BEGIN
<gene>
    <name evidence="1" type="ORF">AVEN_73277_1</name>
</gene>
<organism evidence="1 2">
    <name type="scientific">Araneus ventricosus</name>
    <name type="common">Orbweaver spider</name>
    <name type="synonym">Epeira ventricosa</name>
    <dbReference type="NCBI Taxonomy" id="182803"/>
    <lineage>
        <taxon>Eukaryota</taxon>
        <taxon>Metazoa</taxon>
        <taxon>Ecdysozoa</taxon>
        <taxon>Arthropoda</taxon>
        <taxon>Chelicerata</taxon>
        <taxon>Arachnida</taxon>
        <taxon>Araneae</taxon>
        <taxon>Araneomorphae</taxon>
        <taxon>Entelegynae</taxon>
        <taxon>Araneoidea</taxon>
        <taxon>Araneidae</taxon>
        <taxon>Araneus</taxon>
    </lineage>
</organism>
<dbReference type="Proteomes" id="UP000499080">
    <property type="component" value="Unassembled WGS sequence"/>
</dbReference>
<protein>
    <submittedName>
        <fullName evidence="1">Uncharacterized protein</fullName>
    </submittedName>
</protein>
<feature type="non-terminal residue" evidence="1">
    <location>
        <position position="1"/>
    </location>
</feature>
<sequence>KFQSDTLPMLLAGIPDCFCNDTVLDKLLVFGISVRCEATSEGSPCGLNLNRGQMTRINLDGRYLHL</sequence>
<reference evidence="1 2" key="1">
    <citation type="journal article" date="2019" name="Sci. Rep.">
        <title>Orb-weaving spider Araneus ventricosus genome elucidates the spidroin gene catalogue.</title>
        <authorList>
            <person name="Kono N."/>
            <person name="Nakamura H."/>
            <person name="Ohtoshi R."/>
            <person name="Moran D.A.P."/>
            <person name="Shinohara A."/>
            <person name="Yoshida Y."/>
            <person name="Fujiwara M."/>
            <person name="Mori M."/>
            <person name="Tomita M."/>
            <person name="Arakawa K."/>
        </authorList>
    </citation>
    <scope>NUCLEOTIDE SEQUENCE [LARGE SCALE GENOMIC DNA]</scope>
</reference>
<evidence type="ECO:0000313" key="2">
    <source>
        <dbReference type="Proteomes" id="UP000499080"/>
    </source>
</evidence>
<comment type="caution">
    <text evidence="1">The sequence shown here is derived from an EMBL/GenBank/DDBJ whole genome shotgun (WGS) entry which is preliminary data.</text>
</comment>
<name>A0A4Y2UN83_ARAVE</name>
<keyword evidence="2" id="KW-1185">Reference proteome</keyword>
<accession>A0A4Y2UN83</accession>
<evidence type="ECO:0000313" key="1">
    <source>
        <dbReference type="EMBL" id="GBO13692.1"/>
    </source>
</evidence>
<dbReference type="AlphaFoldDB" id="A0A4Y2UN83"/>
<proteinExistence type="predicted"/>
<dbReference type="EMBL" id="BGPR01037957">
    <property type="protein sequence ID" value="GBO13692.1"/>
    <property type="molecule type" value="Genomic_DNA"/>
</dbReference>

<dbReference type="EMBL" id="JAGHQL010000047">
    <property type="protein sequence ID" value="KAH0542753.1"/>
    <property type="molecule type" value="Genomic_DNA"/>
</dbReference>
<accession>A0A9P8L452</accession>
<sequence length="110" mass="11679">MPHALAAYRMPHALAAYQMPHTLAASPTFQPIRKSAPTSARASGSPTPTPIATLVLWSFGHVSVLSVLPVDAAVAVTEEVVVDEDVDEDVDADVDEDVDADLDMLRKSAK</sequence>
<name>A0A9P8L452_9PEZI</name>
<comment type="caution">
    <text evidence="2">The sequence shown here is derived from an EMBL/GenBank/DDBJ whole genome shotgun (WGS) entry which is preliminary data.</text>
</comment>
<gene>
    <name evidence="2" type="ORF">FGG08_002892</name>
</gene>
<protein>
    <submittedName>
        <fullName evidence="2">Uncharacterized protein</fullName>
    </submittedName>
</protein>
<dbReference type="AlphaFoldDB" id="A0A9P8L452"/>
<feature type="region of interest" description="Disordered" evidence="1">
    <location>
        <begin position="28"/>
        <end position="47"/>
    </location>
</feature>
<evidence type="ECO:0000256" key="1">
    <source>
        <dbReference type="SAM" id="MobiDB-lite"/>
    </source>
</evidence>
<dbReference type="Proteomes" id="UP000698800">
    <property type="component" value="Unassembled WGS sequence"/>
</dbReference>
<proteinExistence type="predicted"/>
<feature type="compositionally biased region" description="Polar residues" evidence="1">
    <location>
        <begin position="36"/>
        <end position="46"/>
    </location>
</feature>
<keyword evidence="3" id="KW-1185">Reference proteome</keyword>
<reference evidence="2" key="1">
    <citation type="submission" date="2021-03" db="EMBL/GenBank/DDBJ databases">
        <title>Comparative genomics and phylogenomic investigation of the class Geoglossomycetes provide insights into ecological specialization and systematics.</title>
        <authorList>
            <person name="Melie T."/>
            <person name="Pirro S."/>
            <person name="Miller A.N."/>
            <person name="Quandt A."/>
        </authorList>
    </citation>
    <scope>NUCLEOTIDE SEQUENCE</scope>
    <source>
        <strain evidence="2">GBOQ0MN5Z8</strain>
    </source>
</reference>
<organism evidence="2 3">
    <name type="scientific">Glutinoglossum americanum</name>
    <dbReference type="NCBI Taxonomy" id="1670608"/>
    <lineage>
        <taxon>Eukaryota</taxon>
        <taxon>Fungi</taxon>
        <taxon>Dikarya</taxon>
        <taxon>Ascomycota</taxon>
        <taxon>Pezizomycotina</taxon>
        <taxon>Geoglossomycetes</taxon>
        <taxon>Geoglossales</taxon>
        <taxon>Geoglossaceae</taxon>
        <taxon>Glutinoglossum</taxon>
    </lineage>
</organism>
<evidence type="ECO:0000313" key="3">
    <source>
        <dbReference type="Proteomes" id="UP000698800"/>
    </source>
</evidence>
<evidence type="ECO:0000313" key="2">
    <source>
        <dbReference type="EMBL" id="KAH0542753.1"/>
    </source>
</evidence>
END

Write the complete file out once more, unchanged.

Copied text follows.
<gene>
    <name evidence="1" type="ORF">AVEN_73277_1</name>
</gene>
<organism evidence="1 2">
    <name type="scientific">Araneus ventricosus</name>
    <name type="common">Orbweaver spider</name>
    <name type="synonym">Epeira ventricosa</name>
    <dbReference type="NCBI Taxonomy" id="182803"/>
    <lineage>
        <taxon>Eukaryota</taxon>
        <taxon>Metazoa</taxon>
        <taxon>Ecdysozoa</taxon>
        <taxon>Arthropoda</taxon>
        <taxon>Chelicerata</taxon>
        <taxon>Arachnida</taxon>
        <taxon>Araneae</taxon>
        <taxon>Araneomorphae</taxon>
        <taxon>Entelegynae</taxon>
        <taxon>Araneoidea</taxon>
        <taxon>Araneidae</taxon>
        <taxon>Araneus</taxon>
    </lineage>
</organism>
<dbReference type="Proteomes" id="UP000499080">
    <property type="component" value="Unassembled WGS sequence"/>
</dbReference>
<protein>
    <submittedName>
        <fullName evidence="1">Uncharacterized protein</fullName>
    </submittedName>
</protein>
<feature type="non-terminal residue" evidence="1">
    <location>
        <position position="1"/>
    </location>
</feature>
<sequence>KFQSDTLPMLLAGIPDCFCNDTVLDKLLVFGISVRCEATSEGSPCGLNLNRGQMTRINLDGRYLHL</sequence>
<reference evidence="1 2" key="1">
    <citation type="journal article" date="2019" name="Sci. Rep.">
        <title>Orb-weaving spider Araneus ventricosus genome elucidates the spidroin gene catalogue.</title>
        <authorList>
            <person name="Kono N."/>
            <person name="Nakamura H."/>
            <person name="Ohtoshi R."/>
            <person name="Moran D.A.P."/>
            <person name="Shinohara A."/>
            <person name="Yoshida Y."/>
            <person name="Fujiwara M."/>
            <person name="Mori M."/>
            <person name="Tomita M."/>
            <person name="Arakawa K."/>
        </authorList>
    </citation>
    <scope>NUCLEOTIDE SEQUENCE [LARGE SCALE GENOMIC DNA]</scope>
</reference>
<evidence type="ECO:0000313" key="2">
    <source>
        <dbReference type="Proteomes" id="UP000499080"/>
    </source>
</evidence>
<comment type="caution">
    <text evidence="1">The sequence shown here is derived from an EMBL/GenBank/DDBJ whole genome shotgun (WGS) entry which is preliminary data.</text>
</comment>
<name>A0A4Y2UN83_ARAVE</name>
<keyword evidence="2" id="KW-1185">Reference proteome</keyword>
<accession>A0A4Y2UN83</accession>
<evidence type="ECO:0000313" key="1">
    <source>
        <dbReference type="EMBL" id="GBO13692.1"/>
    </source>
</evidence>
<dbReference type="AlphaFoldDB" id="A0A4Y2UN83"/>
<proteinExistence type="predicted"/>
<dbReference type="EMBL" id="BGPR01037957">
    <property type="protein sequence ID" value="GBO13692.1"/>
    <property type="molecule type" value="Genomic_DNA"/>
</dbReference>

<dbReference type="EMBL" id="JAGHQL010000047">
    <property type="protein sequence ID" value="KAH0542753.1"/>
    <property type="molecule type" value="Genomic_DNA"/>
</dbReference>
<accession>A0A9P8L452</accession>
<sequence length="110" mass="11679">MPHALAAYRMPHALAAYQMPHTLAASPTFQPIRKSAPTSARASGSPTPTPIATLVLWSFGHVSVLSVLPVDAAVAVTEEVVVDEDVDEDVDADVDEDVDADLDMLRKSAK</sequence>
<name>A0A9P8L452_9PEZI</name>
<comment type="caution">
    <text evidence="2">The sequence shown here is derived from an EMBL/GenBank/DDBJ whole genome shotgun (WGS) entry which is preliminary data.</text>
</comment>
<gene>
    <name evidence="2" type="ORF">FGG08_002892</name>
</gene>
<protein>
    <submittedName>
        <fullName evidence="2">Uncharacterized protein</fullName>
    </submittedName>
</protein>
<dbReference type="AlphaFoldDB" id="A0A9P8L452"/>
<feature type="region of interest" description="Disordered" evidence="1">
    <location>
        <begin position="28"/>
        <end position="47"/>
    </location>
</feature>
<evidence type="ECO:0000256" key="1">
    <source>
        <dbReference type="SAM" id="MobiDB-lite"/>
    </source>
</evidence>
<dbReference type="Proteomes" id="UP000698800">
    <property type="component" value="Unassembled WGS sequence"/>
</dbReference>
<proteinExistence type="predicted"/>
<feature type="compositionally biased region" description="Polar residues" evidence="1">
    <location>
        <begin position="36"/>
        <end position="46"/>
    </location>
</feature>
<keyword evidence="3" id="KW-1185">Reference proteome</keyword>
<reference evidence="2" key="1">
    <citation type="submission" date="2021-03" db="EMBL/GenBank/DDBJ databases">
        <title>Comparative genomics and phylogenomic investigation of the class Geoglossomycetes provide insights into ecological specialization and systematics.</title>
        <authorList>
            <person name="Melie T."/>
            <person name="Pirro S."/>
            <person name="Miller A.N."/>
            <person name="Quandt A."/>
        </authorList>
    </citation>
    <scope>NUCLEOTIDE SEQUENCE</scope>
    <source>
        <strain evidence="2">GBOQ0MN5Z8</strain>
    </source>
</reference>
<organism evidence="2 3">
    <name type="scientific">Glutinoglossum americanum</name>
    <dbReference type="NCBI Taxonomy" id="1670608"/>
    <lineage>
        <taxon>Eukaryota</taxon>
        <taxon>Fungi</taxon>
        <taxon>Dikarya</taxon>
        <taxon>Ascomycota</taxon>
        <taxon>Pezizomycotina</taxon>
        <taxon>Geoglossomycetes</taxon>
        <taxon>Geoglossales</taxon>
        <taxon>Geoglossaceae</taxon>
        <taxon>Glutinoglossum</taxon>
    </lineage>
</organism>
<evidence type="ECO:0000313" key="3">
    <source>
        <dbReference type="Proteomes" id="UP000698800"/>
    </source>
</evidence>
<evidence type="ECO:0000313" key="2">
    <source>
        <dbReference type="EMBL" id="KAH0542753.1"/>
    </source>
</evidence>